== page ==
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5 Reasons for Abandoned Carts and What to do about Them

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    Meiring de Wet

5 Reasons for Checkout Abandonment and What to do about Them

Picture this: You’re an excited entrepreneur. You log in to do some work in the morning and the first thing you check is the sales. Oh no, what’s that? Abandoned carts. Sales that didn’t make it all the way to the end. But, why aren’t these lovely people completing their sales? Is it your product? Did they change their mind because they found something better halfway through checkout?

Disappointment sets in, especially when you see a few abandoned sales. Your pride takes a knock when it happens daily and you start to wonder what you’ve done wrong that your potential customers aren’t completing their checkout and payment.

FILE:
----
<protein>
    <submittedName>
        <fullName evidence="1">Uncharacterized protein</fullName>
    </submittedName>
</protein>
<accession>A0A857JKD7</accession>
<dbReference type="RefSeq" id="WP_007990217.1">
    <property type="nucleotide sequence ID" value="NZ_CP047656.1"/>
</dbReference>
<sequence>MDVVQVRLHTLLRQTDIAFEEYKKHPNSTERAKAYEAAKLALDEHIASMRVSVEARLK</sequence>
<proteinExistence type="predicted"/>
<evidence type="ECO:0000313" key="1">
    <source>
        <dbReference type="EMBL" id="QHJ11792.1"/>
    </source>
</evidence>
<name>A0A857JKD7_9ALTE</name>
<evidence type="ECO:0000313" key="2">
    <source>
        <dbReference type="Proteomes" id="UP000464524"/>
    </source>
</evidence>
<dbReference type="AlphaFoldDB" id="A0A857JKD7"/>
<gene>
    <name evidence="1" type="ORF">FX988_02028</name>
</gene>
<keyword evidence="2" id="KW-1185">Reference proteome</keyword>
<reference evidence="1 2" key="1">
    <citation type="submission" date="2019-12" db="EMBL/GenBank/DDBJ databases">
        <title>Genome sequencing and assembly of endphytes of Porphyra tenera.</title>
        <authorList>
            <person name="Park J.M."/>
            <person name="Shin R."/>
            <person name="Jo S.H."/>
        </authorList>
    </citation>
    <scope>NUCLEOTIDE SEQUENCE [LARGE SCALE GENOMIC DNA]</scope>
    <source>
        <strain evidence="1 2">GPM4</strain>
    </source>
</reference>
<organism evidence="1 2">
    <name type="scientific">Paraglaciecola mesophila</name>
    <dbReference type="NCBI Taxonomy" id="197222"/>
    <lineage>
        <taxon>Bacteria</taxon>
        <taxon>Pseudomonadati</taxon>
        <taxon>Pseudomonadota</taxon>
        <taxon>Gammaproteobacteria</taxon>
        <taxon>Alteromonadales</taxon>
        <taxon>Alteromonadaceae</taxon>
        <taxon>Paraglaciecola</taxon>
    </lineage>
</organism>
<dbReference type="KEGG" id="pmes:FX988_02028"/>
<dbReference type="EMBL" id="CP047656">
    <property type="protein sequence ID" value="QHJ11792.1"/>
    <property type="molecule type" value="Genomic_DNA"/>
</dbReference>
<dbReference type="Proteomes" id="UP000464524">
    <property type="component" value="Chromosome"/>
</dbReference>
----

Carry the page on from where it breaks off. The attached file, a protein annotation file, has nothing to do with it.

But fear not, it’s not you. You’re great!

Shopping cart abandonment is a very important metric to track for the success of your business but it’s also a complex problem to solve. Actively optimising the checkout process and flow will decrease the rate of shopping cart abandonment. As a result, you’ll see more sales and revenue.

Start at the beginning

First, you must know how to calculate the shopping cart abandonment rate and that is by dividing the total number of completed transactions by the total number of transactions that were initiated. From this, you’ll be able to see the percentage of sales purchases that were not completed.

Now, there are a myriad of reasons why customers will not complete checkout. You should look at your analytics, perhaps send out a customer survey to identify pain points in the customer purchase journey on your site and conduct further critical research to identify the primary reasons for shopping cart abandonment.